In ancient times, the town of Solin, then called it Salona was the center of Croatia, an old town surrounded by the Kozjak and Mosor mountains, through which the Jadro River flows.
Why Solin is a Must Visit Location while Cruising Croatia
The imposing walls with towers and gates, the forum with the temples, the theater, the administrative palace, the amphitheater and the unique monuments of the bishopric and the early Christian church in the cemeteries where the martyrs of Salona were buried (Manastrine, Kapljuč, Marusinac ).
Most of the finds from Salona are in the Archaeological Museum in Split.
This important locality in the immediate vicinity of Split is the largest complex of ancient monuments in Croatia and is visited by numerous tourists all year round.
History of Solin
The history of Solin is somewhat similar. The town developed on the location of ancient Salona, the biggest Roman town on the east Adriatic coast, which was completely destroyed during the Slav and Avar invasion in the 7th century. However, Solin never matched the urban development of ancient Salona, because the neighbouring Split emerged as a more attractive town.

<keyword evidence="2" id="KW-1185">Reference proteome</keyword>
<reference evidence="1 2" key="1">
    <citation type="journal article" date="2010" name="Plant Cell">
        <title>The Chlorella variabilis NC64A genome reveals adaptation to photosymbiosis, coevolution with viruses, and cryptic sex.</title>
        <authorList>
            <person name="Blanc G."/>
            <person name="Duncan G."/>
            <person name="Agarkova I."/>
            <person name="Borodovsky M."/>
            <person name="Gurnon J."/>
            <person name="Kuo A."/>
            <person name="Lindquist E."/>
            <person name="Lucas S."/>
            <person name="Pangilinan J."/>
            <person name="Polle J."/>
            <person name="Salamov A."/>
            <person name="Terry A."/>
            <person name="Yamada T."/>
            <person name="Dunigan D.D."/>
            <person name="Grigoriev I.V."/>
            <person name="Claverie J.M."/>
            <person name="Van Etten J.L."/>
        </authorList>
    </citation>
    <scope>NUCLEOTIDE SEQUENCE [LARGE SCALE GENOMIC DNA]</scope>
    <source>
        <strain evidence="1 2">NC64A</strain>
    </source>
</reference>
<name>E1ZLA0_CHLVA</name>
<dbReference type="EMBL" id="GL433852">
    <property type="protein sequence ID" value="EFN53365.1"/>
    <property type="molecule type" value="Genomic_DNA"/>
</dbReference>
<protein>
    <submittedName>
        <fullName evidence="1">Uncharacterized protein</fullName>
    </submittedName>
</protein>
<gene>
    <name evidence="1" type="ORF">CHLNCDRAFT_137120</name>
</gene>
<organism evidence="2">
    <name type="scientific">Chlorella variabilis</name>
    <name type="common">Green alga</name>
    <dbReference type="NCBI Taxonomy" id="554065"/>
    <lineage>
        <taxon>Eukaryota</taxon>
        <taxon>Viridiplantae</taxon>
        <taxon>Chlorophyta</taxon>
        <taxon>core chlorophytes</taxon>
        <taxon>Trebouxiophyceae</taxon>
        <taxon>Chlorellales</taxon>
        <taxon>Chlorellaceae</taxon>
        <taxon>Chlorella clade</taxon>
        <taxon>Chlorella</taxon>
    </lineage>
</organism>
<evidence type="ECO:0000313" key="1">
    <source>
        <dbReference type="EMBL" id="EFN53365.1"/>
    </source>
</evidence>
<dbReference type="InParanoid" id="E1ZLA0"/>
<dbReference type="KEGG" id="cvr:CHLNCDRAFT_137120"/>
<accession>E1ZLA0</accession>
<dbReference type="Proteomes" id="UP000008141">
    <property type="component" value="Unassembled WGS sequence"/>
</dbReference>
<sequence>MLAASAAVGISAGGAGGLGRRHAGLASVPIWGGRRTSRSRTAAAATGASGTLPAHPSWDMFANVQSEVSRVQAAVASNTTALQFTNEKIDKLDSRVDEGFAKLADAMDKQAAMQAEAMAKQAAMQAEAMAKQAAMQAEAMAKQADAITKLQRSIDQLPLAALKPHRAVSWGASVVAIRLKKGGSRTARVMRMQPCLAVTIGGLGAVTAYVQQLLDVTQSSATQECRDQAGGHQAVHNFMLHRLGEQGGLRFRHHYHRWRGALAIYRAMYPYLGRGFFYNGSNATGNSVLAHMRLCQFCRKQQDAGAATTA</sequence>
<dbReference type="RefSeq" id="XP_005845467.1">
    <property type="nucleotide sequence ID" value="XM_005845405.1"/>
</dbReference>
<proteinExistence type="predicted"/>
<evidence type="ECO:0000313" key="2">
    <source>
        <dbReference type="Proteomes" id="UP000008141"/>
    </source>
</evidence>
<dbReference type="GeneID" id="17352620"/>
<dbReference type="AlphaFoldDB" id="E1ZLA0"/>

Split developed in what remained of the palace of Roman emperor Diocletian, and the Romans escaping from Salona settled in it, and later the Croats arrived as well. A palace thus became a city, and Solin was turned into its suburb.
The road from Trogir to Split leads through Kastela, a series of seven small towns that developed from forts (or Kastel; thereby the name).
These forts were built by secular and clerical feudal landlords from Trogir and Split during the 15th and 16th centuries to protect their land from the Turks.
They were the cores around which the later small towns congealed, in the same way that Diocletian’s palace gave refuge to survivors from Salona to form the core of today’s Split.